Abstract: Second-generation histamine H1 receptor antagonists (antihistamines) have been developed to reduce or eliminate the sedation and anticholinergic adverse effects that occur with older H1 receptor antagonists. This article evaluates second-generation antihistamines, including acrivastine, astemizole, azelastine, cetirizine, ebastine, fexofenadine, ketotifen, loratadine, mizolastine and terfenadine, for significant features that affect choice. In addition to their primary mechanism of antagonising histamine at the H1 receptor, these agents may act on other mediators of the allergic reaction. However, the clinical significance of activity beyond that mediated by histamine H1 receptor antagonism has yet to be demonstrated. Most of the agents reviewed are metabolised by the liver to active metabolites that play a significant role in their effect. Conditions that result in accumulation of astemizole, ebastine and terfenadine may prolong the QT interval and result in torsade de pointes. The remaining agents reviewed do not appear to have this risk. For allergic rhinitis, all agents are effective and the choice should be based on other factors. For urticaria, cetirizine and mizolastine demonstrate superior suppression of wheal and flare at the dosages recommended by the manufacturer. For atopic dermatitis, as adjunctive therapy to reduce pruritus, cetirizine, ketotifen and loratadine demonstrate efficacy. Although current evidence does not suggest a primary role for these agents in the management of asthma, it does support their use for asthmatic patients when there is coexisting allergic rhinitis, dermatitis or urticaria.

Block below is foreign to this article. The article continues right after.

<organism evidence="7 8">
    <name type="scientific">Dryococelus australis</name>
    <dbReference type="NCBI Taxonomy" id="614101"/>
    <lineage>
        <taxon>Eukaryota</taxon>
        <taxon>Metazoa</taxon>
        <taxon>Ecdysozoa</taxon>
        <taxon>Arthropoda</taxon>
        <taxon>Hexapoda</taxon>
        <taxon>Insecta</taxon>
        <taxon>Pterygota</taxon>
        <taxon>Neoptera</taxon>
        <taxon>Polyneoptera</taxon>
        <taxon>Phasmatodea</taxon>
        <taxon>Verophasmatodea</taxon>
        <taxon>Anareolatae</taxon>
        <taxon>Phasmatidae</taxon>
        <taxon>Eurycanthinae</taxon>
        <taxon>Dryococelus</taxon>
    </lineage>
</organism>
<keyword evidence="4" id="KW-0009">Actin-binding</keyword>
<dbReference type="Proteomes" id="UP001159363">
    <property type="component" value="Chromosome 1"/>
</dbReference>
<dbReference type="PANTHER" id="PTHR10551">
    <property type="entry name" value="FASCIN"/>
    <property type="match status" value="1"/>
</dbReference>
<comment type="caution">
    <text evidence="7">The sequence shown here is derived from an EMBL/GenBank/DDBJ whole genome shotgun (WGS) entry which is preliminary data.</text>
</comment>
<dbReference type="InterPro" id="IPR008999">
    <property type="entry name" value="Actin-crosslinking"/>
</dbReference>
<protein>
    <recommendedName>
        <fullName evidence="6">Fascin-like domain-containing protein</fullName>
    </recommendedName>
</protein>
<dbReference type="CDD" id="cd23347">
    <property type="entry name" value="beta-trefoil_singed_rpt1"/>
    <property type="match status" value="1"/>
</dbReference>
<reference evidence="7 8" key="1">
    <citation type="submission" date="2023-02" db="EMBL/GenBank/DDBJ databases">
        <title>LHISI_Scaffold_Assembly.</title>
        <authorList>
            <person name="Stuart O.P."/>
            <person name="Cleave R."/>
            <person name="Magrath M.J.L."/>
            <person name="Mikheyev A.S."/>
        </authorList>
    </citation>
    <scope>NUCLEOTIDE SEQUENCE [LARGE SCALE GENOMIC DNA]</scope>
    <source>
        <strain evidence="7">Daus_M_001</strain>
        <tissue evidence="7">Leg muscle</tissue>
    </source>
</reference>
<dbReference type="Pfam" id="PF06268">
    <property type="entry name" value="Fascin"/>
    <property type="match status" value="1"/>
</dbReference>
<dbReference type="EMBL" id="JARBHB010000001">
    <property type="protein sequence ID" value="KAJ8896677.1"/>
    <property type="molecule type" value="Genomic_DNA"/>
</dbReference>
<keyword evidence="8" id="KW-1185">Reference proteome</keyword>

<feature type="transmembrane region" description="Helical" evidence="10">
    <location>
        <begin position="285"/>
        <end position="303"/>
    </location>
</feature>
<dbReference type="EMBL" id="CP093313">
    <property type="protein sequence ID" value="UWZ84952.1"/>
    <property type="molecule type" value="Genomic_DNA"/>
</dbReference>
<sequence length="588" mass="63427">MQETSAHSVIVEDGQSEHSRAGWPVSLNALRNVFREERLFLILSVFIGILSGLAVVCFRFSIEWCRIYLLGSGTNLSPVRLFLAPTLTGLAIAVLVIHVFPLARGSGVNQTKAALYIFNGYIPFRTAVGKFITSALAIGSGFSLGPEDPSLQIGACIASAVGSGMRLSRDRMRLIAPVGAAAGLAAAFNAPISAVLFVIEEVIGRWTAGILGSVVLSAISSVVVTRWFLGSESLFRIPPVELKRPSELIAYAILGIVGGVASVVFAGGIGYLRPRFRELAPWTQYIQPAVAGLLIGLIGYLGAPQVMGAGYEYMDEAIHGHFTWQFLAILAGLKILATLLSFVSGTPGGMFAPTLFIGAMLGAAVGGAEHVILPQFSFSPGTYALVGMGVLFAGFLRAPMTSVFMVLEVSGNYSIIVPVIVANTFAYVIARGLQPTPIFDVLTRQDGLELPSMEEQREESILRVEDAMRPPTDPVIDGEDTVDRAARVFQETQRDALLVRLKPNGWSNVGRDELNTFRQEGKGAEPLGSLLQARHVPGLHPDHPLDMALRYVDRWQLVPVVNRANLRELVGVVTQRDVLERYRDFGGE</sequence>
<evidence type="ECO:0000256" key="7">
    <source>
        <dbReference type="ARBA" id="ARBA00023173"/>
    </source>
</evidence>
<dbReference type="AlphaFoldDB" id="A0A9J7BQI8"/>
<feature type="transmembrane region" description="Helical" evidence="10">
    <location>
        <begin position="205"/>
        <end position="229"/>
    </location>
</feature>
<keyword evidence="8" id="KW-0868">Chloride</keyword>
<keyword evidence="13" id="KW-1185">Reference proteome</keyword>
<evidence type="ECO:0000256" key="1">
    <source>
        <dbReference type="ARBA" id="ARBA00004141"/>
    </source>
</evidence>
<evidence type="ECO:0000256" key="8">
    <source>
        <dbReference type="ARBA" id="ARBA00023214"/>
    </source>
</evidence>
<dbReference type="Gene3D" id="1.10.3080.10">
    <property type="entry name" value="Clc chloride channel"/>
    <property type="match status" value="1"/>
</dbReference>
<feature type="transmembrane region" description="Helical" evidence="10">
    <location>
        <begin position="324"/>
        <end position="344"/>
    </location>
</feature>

Abstract: AIMS: The aims of the present study were to investigate the metabolism of astemizole in human liver microsomes, to assess possible pharmacokinetic drug-interactions with astemizole and to compare its metabolism with terfenadine, a typical H1 receptor antagonist known to be metabolized predominantly by CYP3A4. METHODS: Astemizole or terfenadine were incubated with human liver microsomes or recombinant cytochromes P450 in the absence or presence of chemical inhibitors and antibodies. RESULTS: Troleandomycin, a CYP3A4 inhibitor, markedly reduced the oxidation of terfenadine (26% of controls) in human liver microsomes, but showed only a marginal inhibition on the oxidation of astemizole (81% of controls). Three metabolites of astemizole were detected in a liver microsomal system, i.e. desmethylastemizole (DES-AST), 6-hydroxyastemizole (6OH-AST) and norastemizole (NOR-AST) at the ratio of 7.4 : 2.8 : 1. Experiments with recombinant P450s and antibodies indicate a negligible role for CYP3A4 on the main metabolic route of astemizole, i.e. formation of DES-AST, although CYP3A4 may mediate the relatively minor metabolic routes to 6OH-AST and NOR-AST. Recombinant CYP2D6 catalysed the formation of 6OH-AST and DES-AST. Studies with human liver microsomes, however, suggest a major role for a mono P450 in DES-AST formation. CONCLUSIONS: In contrast to terfenadine, a minor role for CYP3A4 and involvement of multiple P450 isozymes are suggested in the metabolism of astemizole. These differences in P450 isozymes involved in the metabolism of astemizole and terfenadine may associate with distinct pharmacokinetic influences observed with coadministration of drugs metabolized by CYP3A4.